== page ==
While the number of PEs occurring in the T-45s now is down, the Navy is still bracing for a significant shortfall to its squadrons and junior officers due to about eight months of no new pilot production, Shoemaker said.

“Production is in a good place right now,” he said, noting that 32 student pilots just recently qualified on carrier USS Abraham Lincoln (CVN-72) and even more are currently working on ground-based qualifications.
“Now, as we deal with the shortfall that we created with – essentially, by the time we get back to full production, almost eight months of non-production, all in TACAIR communities – there’s no disruption right now to the fleet because there were still plenty of aviators in our [Fleet Replacement Squadrons] moving to the fleet. But we see that getting probably most acute, or when we’ll see that gap peak is in early ’19 – spring of ’19 to summer of ’19.”

A CT-45C Goshawk assigned to Commander, Naval Air Training Detachment lands on the flight deck of the Nimitz-class aircraft carrier USS Abraham Lincoln (CVN 72). The ship is underway conducting carrier qualifications and training. US Navy photo.

Shoemaker said in other cases recently where Fleet Replacement Squadrons haven’t kept up with fleet requirements, some squadrons have seen gaps in their manning during the maintenance phase, with new pilots filling in closer to the squadron’s anticipated deployment date. While not ideal, this has been the best workaround, Shoemaker said, and in the tactical air squadrons even greater manning shortages during maintenance phase can be expected in 2019.

The admiral said that wouldn’t quite cover the pilot shortfall in 2019, though, so some junior officers could expect to see their tours extended, or even do a second at-sea tour instead of coming ashore for a production billet – teaching at a flight school or fleet replacement squadron, for example.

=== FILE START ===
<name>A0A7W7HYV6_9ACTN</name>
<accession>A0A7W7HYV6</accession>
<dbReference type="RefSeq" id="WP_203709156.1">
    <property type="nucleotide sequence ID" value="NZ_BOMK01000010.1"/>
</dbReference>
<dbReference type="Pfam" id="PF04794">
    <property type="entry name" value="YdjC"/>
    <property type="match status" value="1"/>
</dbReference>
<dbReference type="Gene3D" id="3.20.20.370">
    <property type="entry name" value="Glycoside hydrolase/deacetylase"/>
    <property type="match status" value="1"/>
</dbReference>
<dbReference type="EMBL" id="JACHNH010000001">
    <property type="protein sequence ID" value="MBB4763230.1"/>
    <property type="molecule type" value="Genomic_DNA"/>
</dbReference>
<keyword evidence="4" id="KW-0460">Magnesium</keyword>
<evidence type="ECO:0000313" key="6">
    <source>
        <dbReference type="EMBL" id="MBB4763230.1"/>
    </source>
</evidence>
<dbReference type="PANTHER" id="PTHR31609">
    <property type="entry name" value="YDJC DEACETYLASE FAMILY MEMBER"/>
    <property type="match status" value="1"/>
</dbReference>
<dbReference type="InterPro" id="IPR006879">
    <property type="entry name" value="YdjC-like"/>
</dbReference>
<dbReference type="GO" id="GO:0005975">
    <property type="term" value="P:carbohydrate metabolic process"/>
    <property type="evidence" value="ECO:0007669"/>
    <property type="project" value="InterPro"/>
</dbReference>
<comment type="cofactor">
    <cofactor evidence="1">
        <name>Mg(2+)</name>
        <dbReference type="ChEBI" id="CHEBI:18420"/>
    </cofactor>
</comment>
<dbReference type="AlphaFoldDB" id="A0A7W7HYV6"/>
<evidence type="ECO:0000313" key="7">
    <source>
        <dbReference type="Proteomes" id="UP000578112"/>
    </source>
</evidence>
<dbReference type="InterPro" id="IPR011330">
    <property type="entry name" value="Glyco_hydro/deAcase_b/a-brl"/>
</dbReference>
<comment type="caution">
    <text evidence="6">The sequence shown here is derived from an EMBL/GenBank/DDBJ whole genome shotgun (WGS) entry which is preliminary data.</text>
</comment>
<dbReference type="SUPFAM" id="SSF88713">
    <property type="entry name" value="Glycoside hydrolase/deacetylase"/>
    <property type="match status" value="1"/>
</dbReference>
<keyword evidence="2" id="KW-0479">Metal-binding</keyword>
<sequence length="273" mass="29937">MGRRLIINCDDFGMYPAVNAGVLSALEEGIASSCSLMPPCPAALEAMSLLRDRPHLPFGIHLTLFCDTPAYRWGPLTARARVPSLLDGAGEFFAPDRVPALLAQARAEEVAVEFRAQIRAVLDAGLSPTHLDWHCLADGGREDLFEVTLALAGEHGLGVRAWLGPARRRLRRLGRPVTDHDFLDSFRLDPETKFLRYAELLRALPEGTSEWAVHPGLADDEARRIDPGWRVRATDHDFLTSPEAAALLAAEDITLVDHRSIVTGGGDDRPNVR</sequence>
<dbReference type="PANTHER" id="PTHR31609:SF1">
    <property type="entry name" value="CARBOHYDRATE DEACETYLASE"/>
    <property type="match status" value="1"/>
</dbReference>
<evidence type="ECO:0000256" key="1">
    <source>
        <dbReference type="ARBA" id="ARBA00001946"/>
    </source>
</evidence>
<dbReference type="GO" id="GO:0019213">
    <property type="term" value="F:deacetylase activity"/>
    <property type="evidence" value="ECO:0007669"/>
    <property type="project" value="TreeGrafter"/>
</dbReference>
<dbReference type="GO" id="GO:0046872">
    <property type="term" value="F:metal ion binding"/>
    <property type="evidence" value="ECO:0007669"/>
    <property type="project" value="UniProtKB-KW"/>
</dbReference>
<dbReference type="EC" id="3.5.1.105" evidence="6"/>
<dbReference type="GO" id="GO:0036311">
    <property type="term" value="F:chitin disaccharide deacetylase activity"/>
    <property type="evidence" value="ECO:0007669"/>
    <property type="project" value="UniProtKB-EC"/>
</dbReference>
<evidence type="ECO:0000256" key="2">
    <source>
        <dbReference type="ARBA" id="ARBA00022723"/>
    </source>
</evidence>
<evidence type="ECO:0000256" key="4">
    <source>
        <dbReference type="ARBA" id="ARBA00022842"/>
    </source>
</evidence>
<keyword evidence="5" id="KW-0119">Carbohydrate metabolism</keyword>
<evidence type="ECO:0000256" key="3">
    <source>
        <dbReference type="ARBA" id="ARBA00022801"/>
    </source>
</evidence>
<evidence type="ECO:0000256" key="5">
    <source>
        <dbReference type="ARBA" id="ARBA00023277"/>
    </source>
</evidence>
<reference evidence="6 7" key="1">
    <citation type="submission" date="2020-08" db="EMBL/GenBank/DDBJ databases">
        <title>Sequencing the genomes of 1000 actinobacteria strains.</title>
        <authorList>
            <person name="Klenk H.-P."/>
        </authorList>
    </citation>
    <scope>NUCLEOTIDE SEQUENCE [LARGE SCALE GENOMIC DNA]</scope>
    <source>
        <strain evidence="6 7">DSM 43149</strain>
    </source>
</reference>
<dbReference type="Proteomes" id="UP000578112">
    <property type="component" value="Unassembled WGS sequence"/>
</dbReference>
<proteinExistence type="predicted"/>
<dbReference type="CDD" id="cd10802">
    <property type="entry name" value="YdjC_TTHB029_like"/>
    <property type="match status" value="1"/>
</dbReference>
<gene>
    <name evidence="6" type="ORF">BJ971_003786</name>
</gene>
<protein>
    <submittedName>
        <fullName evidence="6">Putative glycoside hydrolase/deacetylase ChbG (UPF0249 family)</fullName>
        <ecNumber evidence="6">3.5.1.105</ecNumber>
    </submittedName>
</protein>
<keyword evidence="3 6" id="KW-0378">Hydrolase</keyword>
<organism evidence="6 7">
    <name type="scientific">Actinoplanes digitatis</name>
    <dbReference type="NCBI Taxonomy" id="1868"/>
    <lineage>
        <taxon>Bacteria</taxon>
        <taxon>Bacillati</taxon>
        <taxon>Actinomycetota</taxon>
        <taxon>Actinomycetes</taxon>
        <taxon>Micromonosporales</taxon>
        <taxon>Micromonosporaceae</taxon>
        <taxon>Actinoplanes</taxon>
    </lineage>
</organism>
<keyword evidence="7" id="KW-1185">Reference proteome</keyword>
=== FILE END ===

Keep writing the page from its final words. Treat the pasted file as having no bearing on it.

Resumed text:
“We’ll see potentially some changes” to junior officers’ career progression paths, he told USNI News.
“If we do have to extend and/or recycle some back to sea duty, that will be out of the norm. We’ve just got to make sure we don’t hurt ourselves – those would all be folks who would be going to production tours in their first shore rotations, so we’ve got to make sure we get that right and manage it.”

The Marine Corps is facing fewer challenges in the aftermath of the T-45 operational pause. Though former Deputy Commandant for Aviation Lt. Gen. Jon Davis had told USNI News previously that pilot production would have to be back to 100-percent by September in order to avoid personnel challenges in the service, current DCA Lt. Gen. Steven Rudder told USNI News today that “we were good in [Fiscal Year] ’17 because we had pilots that were already in the pool. So we’ll watch it going into ’18, but thus far … it looks like we’ll be able to recoup and get back on staff. So we’re actually positive about how T-45 production is going.”

Rudder added that “we had a lot of transition pilots that we were able to fill seats, so we didn’t go empty with any seats” in the fleet despite the T-45 operational pause.

Megan Eckstein

Megan Eckstein

Megan Eckstein is the former deputy editor for USNI News.